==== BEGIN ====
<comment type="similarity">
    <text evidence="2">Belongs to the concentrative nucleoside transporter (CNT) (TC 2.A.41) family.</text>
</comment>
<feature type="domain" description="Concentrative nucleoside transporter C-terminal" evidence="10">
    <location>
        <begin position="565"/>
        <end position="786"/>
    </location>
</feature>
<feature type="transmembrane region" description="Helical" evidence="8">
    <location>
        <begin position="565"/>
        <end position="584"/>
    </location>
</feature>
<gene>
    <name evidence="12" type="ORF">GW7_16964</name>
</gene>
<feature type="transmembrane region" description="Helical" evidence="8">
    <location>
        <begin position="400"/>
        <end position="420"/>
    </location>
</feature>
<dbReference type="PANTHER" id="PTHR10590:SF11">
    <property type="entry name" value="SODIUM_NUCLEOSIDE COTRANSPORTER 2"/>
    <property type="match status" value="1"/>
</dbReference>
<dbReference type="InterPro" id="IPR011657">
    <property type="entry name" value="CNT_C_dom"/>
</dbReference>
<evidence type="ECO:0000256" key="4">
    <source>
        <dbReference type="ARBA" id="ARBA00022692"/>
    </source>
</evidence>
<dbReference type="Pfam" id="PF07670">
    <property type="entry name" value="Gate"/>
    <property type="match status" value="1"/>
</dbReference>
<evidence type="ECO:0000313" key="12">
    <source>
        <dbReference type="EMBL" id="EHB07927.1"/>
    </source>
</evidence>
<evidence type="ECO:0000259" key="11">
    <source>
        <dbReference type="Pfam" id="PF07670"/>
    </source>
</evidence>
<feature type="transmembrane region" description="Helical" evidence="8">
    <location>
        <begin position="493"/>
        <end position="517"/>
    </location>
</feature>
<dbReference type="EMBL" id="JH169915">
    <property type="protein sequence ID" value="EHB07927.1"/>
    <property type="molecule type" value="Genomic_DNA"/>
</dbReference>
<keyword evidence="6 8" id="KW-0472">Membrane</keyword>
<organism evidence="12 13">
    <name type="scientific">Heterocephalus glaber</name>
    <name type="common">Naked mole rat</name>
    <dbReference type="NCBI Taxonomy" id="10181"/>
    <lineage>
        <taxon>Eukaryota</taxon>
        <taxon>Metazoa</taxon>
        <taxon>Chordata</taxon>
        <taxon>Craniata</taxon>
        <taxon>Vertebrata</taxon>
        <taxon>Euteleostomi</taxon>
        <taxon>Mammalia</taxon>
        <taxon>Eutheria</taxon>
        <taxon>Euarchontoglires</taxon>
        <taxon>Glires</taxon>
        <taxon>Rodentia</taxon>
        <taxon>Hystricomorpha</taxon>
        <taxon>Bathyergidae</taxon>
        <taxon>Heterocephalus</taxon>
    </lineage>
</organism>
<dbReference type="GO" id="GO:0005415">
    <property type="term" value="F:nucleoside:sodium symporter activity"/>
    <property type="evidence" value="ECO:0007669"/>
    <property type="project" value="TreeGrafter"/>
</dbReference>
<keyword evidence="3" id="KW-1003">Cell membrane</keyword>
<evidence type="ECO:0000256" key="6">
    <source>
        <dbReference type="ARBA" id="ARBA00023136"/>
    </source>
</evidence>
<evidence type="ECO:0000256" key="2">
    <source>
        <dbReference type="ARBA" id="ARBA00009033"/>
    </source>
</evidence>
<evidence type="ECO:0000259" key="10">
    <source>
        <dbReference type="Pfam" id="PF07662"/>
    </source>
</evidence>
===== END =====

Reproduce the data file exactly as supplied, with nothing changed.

<comment type="similarity">
    <text evidence="2">Belongs to the concentrative nucleoside transporter (CNT) (TC 2.A.41) family.</text>
</comment>
<feature type="domain" description="Concentrative nucleoside transporter C-terminal" evidence="10">
    <location>
        <begin position="565"/>
        <end position="786"/>
    </location>
</feature>
<feature type="transmembrane region" description="Helical" evidence="8">
    <location>
        <begin position="565"/>
        <end position="584"/>
    </location>
</feature>
<gene>
    <name evidence="12" type="ORF">GW7_16964</name>
</gene>
<feature type="transmembrane region" description="Helical" evidence="8">
    <location>
        <begin position="400"/>
        <end position="420"/>
    </location>
</feature>
<dbReference type="PANTHER" id="PTHR10590:SF11">
    <property type="entry name" value="SODIUM_NUCLEOSIDE COTRANSPORTER 2"/>
    <property type="match status" value="1"/>
</dbReference>
<dbReference type="InterPro" id="IPR011657">
    <property type="entry name" value="CNT_C_dom"/>
</dbReference>
<evidence type="ECO:0000256" key="4">
    <source>
        <dbReference type="ARBA" id="ARBA00022692"/>
    </source>
</evidence>
<dbReference type="Pfam" id="PF07670">
    <property type="entry name" value="Gate"/>
    <property type="match status" value="1"/>
</dbReference>
<evidence type="ECO:0000313" key="12">
    <source>
        <dbReference type="EMBL" id="EHB07927.1"/>
    </source>
</evidence>
<evidence type="ECO:0000259" key="11">
    <source>
        <dbReference type="Pfam" id="PF07670"/>
    </source>
</evidence>
<feature type="transmembrane region" description="Helical" evidence="8">
    <location>
        <begin position="493"/>
        <end position="517"/>
    </location>
</feature>
<dbReference type="EMBL" id="JH169915">
    <property type="protein sequence ID" value="EHB07927.1"/>
    <property type="molecule type" value="Genomic_DNA"/>
</dbReference>
<keyword evidence="6 8" id="KW-0472">Membrane</keyword>
<organism evidence="12 13">
    <name type="scientific">Heterocephalus glaber</name>
    <name type="common">Naked mole rat</name>
    <dbReference type="NCBI Taxonomy" id="10181"/>
    <lineage>
        <taxon>Eukaryota</taxon>
        <taxon>Metazoa</taxon>
        <taxon>Chordata</taxon>
        <taxon>Craniata</taxon>
        <taxon>Vertebrata</taxon>
        <taxon>Euteleostomi</taxon>
        <taxon>Mammalia</taxon>
        <taxon>Eutheria</taxon>
        <taxon>Euarchontoglires</taxon>
        <taxon>Glires</taxon>
        <taxon>Rodentia</taxon>
        <taxon>Hystricomorpha</taxon>
        <taxon>Bathyergidae</taxon>
        <taxon>Heterocephalus</taxon>
    </lineage>
</organism>
<dbReference type="GO" id="GO:0005415">
    <property type="term" value="F:nucleoside:sodium symporter activity"/>
    <property type="evidence" value="ECO:0007669"/>
    <property type="project" value="TreeGrafter"/>
</dbReference>
<keyword evidence="3" id="KW-1003">Cell membrane</keyword>
<evidence type="ECO:0000256" key="6">
    <source>
        <dbReference type="ARBA" id="ARBA00023136"/>
    </source>
</evidence>
<evidence type="ECO:0000256" key="2">
    <source>
        <dbReference type="ARBA" id="ARBA00009033"/>
    </source>
</evidence>
<evidence type="ECO:0000259" key="10">
    <source>
        <dbReference type="Pfam" id="PF07662"/>
    </source>
</evidence>